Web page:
You would then have:
    Panel 1). 80 Watt 16.9 Vmp 4.7 Imp
    Panel 2). 80 Watt 16.9 Vmp 4.7 Imp
    Panel 3). 80 Watt 16.9 Vmp 4.7 Imp
    Panel 4). 80 Watt 16.9 Vmp 4.7 Imp
    Panel 5). 87 Watt 17.4 Vmp 5.0 Imp
    Panel 6). 10 Watt 17.0 Vmp 0.6 Imp
    Panel 7). 10 Watt 17.0 Vmp 0.6 Imp
    Panel 8 ). 10 Watt 17.0 Vmp 0.6 Imp

    Total Array 437 Watts 17.0 Vmp (avg) 25.6 Imp

    Are we getting closer to a correct description?
  • Jim45DJim45D Solar Expert Posts: 102 ✭✭
    Re: Upgrading present system

    Yes, that is what I'm looking for. I apologise for the confusion. Now, please explain exactly how I should go about the process of wiring these together. Also, will this be enough to keep the 312 amp hours of batteries properly? I do have a large 2k watt inverter, as I will omit from the setup and go with a 300 or 600 watt inverter. I have been looking at the Samlex. There's nothing wrong with the Heart inverter. It's just too big for what I need. I have neither the space for additional batteries, nor the real estate for installing additional panels. However, I was led down the path of larger purchases, more $$$ at the beginning.
  • vtmapsvtmaps Solar Expert Posts: 3,738 ✭✭✭✭
    Re: Upgrading present system

    I think that Cariboocoot's description (based on your 2nd post) is likely to be what you have. I think also that you 'spliced' together two panels (what you called a string) in parallel before you brought them into a combiner box. That is not safe!

    Let me amplify on something that Cariboocoot mentioned:

    You need a new combiner box that can receive the wires from all 8 panels. The combiner box will have 8 fuses (or circuit breakers), one for each panel. This is an important safety issue. If one of your panels becomes faulty the other 7 panels can push enough current through the faulty panel to cause a fire.

    Note: when there are only two equal panels in parallel it is not necessary to fuse them because when 1 panel fails it is rated to handle the current of the other panel. If you have two unequal panels in parallel, it is necessary to fuse only the smaller panel.

    By the way, if you had 6 of the kyocera panels you could hook them up as two strings with three panels (in series) in each string. Each string would be 51 volts. You would not need fuses in either of the two equal strings. You would, however, need an MPPT type of charge controller. MPPT controllers are more expensive than PWM controllers, but the simplification of the combiner box is one of the several offsetting factors to the higher price.

    --vtMaps
    4 X 235watt Samsung, Midnite ePanel, Outback VFX3524 FM60 & mate, 4 Interstate L16, trimetric, Honda eu2000i
  • CariboocootCariboocoot Banned Posts: 17,615 ✭✭
    Re: Upgrading present system

    vtMaps has the connections issue covered! :D

    I think going with a smaller inverter is a good idea, as they tend to consume less power for themselves. Why "feed" a 2kW inverter 20 Watts (or more) if you only need <300 Watts of power? You can get that from a Morningstar 300 Watt inverter for only 6 Watts running. An important power savings.

    You'll have 437 Watts of panel total with a potential of about 25 Amps combined output. That works out to around 8% peak charge current on 312 Amp hours of 12 Volt battery so it should work, providing you keep the depth of discharge low. You're looking at 672 Watt hours AC "out the door".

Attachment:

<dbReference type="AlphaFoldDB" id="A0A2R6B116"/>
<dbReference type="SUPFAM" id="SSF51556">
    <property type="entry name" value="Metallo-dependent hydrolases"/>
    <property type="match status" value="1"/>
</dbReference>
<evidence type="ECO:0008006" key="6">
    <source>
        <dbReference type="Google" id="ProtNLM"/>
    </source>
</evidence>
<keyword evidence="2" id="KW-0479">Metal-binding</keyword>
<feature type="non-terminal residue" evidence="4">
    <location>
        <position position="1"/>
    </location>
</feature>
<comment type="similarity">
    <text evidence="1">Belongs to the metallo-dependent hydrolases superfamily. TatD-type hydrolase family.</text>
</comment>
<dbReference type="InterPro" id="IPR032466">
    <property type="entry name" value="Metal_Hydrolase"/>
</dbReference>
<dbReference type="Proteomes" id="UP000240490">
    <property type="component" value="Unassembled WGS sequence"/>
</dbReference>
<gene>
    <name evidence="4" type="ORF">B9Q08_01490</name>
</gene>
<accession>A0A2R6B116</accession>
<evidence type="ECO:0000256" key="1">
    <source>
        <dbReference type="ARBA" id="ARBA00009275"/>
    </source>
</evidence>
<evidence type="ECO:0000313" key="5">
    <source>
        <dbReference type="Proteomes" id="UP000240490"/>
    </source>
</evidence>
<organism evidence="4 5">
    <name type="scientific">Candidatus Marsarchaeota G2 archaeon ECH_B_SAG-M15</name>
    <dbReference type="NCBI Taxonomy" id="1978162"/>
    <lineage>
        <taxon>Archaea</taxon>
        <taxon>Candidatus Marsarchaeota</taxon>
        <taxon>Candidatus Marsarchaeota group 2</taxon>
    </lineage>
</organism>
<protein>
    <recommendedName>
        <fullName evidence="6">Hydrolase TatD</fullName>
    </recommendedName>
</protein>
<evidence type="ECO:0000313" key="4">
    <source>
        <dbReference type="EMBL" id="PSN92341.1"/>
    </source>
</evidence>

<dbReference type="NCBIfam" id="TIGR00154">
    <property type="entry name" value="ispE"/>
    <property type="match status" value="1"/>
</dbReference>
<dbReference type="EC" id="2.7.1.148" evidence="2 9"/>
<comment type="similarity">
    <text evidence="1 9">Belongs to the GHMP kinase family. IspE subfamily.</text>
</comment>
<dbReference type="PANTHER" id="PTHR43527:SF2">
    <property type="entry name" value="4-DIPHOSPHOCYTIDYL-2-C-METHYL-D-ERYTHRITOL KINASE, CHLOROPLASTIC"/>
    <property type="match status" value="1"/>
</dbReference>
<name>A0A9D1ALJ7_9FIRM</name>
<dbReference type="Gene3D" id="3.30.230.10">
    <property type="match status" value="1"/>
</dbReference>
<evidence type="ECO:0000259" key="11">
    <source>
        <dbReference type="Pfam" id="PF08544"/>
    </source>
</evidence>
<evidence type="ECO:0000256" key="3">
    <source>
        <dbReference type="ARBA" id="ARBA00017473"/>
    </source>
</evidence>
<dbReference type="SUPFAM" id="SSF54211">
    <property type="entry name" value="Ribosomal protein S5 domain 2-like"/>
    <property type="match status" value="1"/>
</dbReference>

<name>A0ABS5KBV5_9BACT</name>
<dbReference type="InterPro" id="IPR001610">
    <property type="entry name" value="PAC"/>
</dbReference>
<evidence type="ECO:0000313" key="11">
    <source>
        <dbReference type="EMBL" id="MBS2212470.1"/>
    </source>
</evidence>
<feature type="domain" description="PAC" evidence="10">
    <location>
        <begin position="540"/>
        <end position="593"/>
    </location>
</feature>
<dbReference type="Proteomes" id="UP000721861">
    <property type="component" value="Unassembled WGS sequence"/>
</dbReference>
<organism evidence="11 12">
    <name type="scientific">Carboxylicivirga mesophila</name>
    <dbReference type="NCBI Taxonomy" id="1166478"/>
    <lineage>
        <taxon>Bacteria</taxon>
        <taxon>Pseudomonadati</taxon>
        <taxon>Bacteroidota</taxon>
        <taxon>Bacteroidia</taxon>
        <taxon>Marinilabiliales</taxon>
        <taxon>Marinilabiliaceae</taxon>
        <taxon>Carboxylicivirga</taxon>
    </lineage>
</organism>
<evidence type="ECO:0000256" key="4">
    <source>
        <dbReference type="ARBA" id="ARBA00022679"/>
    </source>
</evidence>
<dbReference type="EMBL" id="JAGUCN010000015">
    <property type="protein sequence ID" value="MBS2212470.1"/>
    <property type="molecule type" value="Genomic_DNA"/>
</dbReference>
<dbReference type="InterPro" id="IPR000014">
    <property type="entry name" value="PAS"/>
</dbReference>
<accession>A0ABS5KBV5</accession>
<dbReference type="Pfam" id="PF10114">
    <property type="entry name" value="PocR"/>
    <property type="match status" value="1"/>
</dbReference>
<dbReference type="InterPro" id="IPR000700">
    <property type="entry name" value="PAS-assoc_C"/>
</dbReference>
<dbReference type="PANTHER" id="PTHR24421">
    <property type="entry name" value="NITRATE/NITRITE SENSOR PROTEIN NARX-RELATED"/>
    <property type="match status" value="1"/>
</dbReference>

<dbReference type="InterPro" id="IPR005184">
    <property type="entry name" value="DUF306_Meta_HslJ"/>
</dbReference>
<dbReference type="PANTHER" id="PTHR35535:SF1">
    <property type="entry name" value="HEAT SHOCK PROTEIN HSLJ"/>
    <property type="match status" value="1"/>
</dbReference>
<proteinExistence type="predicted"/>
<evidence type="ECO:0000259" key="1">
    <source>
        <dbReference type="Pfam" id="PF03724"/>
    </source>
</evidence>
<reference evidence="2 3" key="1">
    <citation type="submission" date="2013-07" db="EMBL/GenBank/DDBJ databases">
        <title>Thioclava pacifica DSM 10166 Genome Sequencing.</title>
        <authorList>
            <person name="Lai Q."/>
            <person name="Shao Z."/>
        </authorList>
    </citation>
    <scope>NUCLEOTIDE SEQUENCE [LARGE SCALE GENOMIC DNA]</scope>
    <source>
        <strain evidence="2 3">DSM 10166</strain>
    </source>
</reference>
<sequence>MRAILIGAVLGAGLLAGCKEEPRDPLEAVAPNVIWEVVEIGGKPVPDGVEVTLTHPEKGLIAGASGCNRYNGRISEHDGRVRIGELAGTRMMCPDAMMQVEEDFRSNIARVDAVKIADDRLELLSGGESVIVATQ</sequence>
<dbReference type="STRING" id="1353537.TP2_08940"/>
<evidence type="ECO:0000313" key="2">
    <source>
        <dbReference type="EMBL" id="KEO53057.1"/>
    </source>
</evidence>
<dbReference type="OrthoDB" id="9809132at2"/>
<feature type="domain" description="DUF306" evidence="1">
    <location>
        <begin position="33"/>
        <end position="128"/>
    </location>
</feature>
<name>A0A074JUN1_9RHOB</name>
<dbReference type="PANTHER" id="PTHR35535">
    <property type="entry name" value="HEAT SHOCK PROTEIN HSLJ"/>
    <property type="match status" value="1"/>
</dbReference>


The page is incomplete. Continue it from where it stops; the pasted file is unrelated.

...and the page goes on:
Now we'll start worrying you about another potential problem here; all those panels will be how far away from the charge controller? You're adding about 7 Amps of current to the same Voltage which will affect the Voltage drop on the wiring. The existing run may not be sufficient to handle the additional panels. V-drop can be a big problem on 12 Volt systems.
  • Jim45DJim45D Solar Expert Posts: 102 ✭✭
    Re: Upgrading present system

    Ok. I understand. What I was attempting to do was tie 2 of the Kc's together in parallel, making it a total of 160 watts each, and 9.46 amps. From there running a #6 wire to the combiner box.

    Continuing on with the second set of panels, wired as the above.....ran with another #6 to the combiner box. Now I would have all four panels connected for a total of 320 watts, and 18.92 amps. So far I have ran two wires to the combiner box, (4 pair).

    The third, nothing has been spliced yet. That was the biggest question. Can I splice the leads...respective to each other + to +, and - to - within the junction box of the third panel. Therefore making it a three wire run from all the panels (2 pair in each wire) to the JB. The reason for the not yet applied splicing was to get the 3 smaller 10.5 watt panels to become one with the Kyocera 87 watt panel, making it roughly~ 118 watts. Yes, and fusing in each connection at the JB.

    Everything ran in parallel. Giving me a total of roughly~25 amps at the JB. From there a #8 to the charge controller (5' distance), and #4 from the charge controller, (mabey 2' distance) to the batteries.
  • Jim45DJim45D Solar Expert Posts: 102 ✭✭
    Re: Upgrading present system

    The length of the farthest panel from the JB is less than 7' away. Mabey I'm in overkill mode with the #6's running from the panels to the JB. Yes, agreed on the inverter. However, as I stated in a earlier post.......I didn't know any better, and was led down the path of extra $$$. It works, but I don't have that many loads in this RV. I have a kill-a-watt meter checking on the TV as I write, and it will go from there.
  • CariboocootCariboocoot Banned Posts: 17,615 ✭✭
    Re: Upgrading present system

    Two things:
    One, the distance from each panel to the junction box. The wiring here has to be able to handle the current & Voltage from each panel. This is not much of a problem, as you haven't got more than 5 Amps from any panel. With 5 Amps, 7 feet, and 12 Volts I get 10 AWG wire yielding only 0.6% V-drop.
    Two, the distance from the junction box to the charge controller. This is usually the long run and will be carrying the most Amps. Like vtMaps said, the fuses should be at the junction box; one per panel.